The most consumer-unfriendly change ever to a loyalty program has to be when LatinPass became GlobalPass and required people to re-earn the miles in their account with purchases through their shopping portal. But LatinPass hadn’t been attached to a single airline, it was a coalition program.
The most consumer-unfriendly change ever to an airline frequent flyer program wasn’t made by Delta. It was made by United, almost 30 years ago.
United’s livery of my youth. By Torsten Maiwald, GFDL 1.2, via Wikimedia Commons
In 1987 United Airlines Mileage Plus made changes to their award chart.
They increased the price of first class upgrades:
Previously, United awarded a first-class upgrade from coach class to anyone who had flown 10,000 miles on its flights. The upgrade was granted regardless of whether passengers purchased a full-fare coach ticket or a discounted ticket requiring an advance purchase. As of Jan. 1, passengers holding a discounted coach ticket will qualify for a first-class upgrade only if they have flown 30,000 miles. (Those passengers holding a full-fare coach ticket still can get a first-class upgrade for 10,000 miles.)
They also introduced class of service bonuses to ‘better reward their highest value customers’.
Big winners are passengers who pay full coach fare for their tickets, usually business travelers who can’t book 30 days in advance to qualify for sharp discounts. If you fly on a full-fare ticket with United after Jan. 1, you will have a 25 percent mileage bonus credited to your account. If you fly full-fare first class, the mileage bonus is 50 percent.
United sees these bonuses as a way to reward certain business travelers who may be paying twice as much or more for their seat as the vacation traveler sitting next to them.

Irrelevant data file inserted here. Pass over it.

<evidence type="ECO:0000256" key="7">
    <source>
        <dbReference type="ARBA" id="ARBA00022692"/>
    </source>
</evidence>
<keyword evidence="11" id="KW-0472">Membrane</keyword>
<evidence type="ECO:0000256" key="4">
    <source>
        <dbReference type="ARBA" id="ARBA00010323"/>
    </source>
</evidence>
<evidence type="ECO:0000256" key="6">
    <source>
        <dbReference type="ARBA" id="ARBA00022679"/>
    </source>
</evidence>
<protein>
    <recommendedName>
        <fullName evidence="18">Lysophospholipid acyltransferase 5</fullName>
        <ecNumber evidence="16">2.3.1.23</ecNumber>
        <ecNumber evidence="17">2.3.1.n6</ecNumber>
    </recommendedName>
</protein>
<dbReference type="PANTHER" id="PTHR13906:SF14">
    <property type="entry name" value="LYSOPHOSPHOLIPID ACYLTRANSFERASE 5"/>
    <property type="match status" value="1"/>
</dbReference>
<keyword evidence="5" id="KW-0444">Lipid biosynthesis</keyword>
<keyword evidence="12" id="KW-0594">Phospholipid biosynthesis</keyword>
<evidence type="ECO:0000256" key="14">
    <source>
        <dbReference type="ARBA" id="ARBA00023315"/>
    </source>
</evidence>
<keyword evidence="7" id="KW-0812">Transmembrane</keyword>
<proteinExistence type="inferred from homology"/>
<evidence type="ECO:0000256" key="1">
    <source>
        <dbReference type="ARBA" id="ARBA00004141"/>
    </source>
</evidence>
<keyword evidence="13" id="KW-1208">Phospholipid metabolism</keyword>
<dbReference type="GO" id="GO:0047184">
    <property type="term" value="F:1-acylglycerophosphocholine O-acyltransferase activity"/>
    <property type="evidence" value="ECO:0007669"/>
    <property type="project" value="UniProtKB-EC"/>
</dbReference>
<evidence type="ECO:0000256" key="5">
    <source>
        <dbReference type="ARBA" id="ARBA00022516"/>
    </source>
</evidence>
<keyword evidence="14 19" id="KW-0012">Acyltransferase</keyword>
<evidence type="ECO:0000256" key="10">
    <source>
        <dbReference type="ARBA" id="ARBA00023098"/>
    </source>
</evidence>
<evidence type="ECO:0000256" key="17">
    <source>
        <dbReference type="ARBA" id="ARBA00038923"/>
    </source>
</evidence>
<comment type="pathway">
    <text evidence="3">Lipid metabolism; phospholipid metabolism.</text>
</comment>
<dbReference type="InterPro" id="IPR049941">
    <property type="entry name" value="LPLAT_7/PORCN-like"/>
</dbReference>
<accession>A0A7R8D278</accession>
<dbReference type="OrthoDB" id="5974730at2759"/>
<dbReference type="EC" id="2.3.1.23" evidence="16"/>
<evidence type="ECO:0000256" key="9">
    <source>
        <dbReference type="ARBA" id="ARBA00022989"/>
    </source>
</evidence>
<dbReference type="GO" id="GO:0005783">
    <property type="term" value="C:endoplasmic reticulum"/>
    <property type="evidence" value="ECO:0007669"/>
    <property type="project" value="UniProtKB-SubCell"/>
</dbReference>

For the first several years of the program, there were no capacity controls on award tickets. If you had the miles, you could fly. 50,000 miles was a free roundtrip ticket — in first class.
1987 brought a reduction in the price of a free ticket, from 50,000 miles down to 40,000… in coach.
But one change made in 1987 was absolutely ludicrous. United wanted to combat mileage brokers, so they restricted award redemptions to passengers with the same last name as the accountholder.
That meant if a husband and wife didn’t have the same last name, they couldn’t redeem for each other out of their accounts.
Some programs today restrict whom you can book an award for.
Korean Air SkyPass allows mileage redemption for Grandparents, parents, spouse, brothers, sisters, children, grandchildren, parents-in-law, sons-in-law and daughters-in-law. And you have to provide proof.
But United’s change went much farther than this. It meant that a woman who changed her last name when getting married could give awards to her husband’s family — but not to her own sister or parents. If she kept her name, but a sister changed hers the sister became ineligible to receive a Mileage Plus reward.
The policy didn’t last of course. In 1988 United made major changes to its program.
- The introduction of 500 mile minimum earning per flight. Up until this time it had been 1000 miles.
- Elimination of class of service bonuses for premium cabin travel
- Three year expiration of award certificates (they had certificates back then!) but those certificates became transferable to anyone.
1988 also brought the introduction of capacity controls and blackout dates. Up until then miles could be used for any seat.
Of course there weren’t nearly as many ways to earn miles then. The very first airline credit card didn’t launch until 1986, and the first hotel credit card didn’t launch until 1987.